Jack attended a SEND resource centre in a mainstream primary school, which didn’t practise adequate inclusion. Consequently, Jack was restricted to the youngest section of the centre, meaning his social contacts were exclusively reception and year 1 children.
At secondary level, Jack attended a special school 25 miles away, travelling by council transport. Because of the distance, his parents didn’t meet other parents or facilitate social events or friendships.
At 11 years old Jack ‘made friends’ with a five-year-old neighbour, with whom he played video games most evenings, for over a year. However, as the boy next door grew older, he developed his own school friends and abandoned playing games with Jack.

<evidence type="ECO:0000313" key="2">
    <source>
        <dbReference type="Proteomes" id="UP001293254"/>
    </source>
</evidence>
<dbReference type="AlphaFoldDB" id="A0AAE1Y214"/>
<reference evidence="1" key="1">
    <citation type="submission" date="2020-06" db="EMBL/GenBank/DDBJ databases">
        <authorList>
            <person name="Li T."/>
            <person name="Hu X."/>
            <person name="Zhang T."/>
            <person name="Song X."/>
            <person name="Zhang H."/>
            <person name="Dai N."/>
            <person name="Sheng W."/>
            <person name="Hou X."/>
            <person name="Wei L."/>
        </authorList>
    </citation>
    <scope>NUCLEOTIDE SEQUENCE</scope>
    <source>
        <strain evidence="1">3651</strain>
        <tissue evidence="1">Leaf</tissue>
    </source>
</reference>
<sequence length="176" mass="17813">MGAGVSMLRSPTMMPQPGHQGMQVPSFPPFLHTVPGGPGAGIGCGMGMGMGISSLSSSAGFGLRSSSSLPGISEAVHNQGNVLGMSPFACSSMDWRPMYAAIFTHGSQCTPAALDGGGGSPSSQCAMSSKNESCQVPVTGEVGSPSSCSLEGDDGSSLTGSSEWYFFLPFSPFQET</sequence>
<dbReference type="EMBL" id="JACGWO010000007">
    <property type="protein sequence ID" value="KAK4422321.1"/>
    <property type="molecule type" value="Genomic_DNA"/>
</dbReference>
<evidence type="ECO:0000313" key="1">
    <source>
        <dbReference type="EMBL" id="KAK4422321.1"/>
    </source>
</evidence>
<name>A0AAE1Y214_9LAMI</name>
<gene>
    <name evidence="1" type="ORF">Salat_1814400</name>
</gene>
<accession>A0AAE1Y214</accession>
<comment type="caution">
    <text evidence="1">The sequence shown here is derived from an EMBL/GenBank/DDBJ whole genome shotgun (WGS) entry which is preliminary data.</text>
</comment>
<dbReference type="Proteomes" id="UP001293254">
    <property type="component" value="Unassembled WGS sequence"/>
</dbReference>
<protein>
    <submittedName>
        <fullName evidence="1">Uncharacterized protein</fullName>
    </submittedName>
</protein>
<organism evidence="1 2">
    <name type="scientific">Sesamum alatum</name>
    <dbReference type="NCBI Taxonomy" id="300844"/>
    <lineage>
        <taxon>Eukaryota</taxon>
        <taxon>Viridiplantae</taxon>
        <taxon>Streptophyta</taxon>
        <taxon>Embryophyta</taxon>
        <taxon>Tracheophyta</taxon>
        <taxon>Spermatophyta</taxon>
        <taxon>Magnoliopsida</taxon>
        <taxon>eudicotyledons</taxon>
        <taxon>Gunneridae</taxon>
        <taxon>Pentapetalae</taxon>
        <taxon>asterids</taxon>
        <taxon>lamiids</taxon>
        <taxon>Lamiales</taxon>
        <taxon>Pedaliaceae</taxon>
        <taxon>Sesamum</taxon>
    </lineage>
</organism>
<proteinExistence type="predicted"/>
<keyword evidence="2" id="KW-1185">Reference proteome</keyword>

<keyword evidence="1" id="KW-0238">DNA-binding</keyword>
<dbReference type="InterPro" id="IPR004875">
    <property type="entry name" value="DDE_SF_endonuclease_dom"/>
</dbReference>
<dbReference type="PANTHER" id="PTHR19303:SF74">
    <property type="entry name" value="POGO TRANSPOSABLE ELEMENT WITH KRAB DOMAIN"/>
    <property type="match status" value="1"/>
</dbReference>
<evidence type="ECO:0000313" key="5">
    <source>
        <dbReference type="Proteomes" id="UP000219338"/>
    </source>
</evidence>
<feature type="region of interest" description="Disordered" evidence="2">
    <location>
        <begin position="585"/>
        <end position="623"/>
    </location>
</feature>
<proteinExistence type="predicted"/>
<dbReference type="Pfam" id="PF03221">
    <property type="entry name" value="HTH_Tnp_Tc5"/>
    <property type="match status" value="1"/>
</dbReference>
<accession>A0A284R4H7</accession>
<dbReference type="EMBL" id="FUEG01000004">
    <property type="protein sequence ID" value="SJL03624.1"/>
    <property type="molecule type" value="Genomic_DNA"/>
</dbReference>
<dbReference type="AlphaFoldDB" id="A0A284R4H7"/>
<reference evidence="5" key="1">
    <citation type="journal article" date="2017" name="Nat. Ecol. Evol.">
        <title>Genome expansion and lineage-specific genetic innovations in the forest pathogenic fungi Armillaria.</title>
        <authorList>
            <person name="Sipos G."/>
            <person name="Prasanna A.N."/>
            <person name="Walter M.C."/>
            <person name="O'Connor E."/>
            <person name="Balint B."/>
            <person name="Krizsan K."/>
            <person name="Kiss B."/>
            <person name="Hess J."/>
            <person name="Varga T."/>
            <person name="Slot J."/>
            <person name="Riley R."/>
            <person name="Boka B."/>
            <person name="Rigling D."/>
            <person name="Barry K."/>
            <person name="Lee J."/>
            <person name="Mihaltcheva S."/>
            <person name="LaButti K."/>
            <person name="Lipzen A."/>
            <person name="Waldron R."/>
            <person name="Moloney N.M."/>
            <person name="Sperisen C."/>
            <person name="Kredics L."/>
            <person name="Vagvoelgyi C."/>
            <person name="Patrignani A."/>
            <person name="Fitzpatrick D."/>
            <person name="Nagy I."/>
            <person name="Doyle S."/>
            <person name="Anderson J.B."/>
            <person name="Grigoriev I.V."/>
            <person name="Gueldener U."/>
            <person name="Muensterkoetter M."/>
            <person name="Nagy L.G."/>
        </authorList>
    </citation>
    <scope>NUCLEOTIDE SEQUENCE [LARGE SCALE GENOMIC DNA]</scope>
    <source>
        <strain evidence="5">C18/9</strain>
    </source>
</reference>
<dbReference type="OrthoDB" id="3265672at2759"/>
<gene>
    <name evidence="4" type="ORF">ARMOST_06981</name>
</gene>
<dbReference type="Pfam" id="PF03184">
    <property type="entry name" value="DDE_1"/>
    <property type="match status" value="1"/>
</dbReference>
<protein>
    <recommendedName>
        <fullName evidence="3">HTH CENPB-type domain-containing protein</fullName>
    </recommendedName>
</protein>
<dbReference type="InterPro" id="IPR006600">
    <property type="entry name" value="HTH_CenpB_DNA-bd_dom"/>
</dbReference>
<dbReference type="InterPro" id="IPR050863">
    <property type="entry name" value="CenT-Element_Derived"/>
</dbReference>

Jack is now at a specialised college and has no established friendships. His older brother, who would go out in the community with Jack, has left for university.
With help from college, Jack’s parents have secured direct payments for him to employ a young male support worker whose role is to support Jack in community activities and groups. Jack now attends a monthly nightclub for people with additional needs. Additionally, the college includes friendships as part of his support plan. Jack’s parents also have put efforts into meeting with other parents and young people to try and support friendships.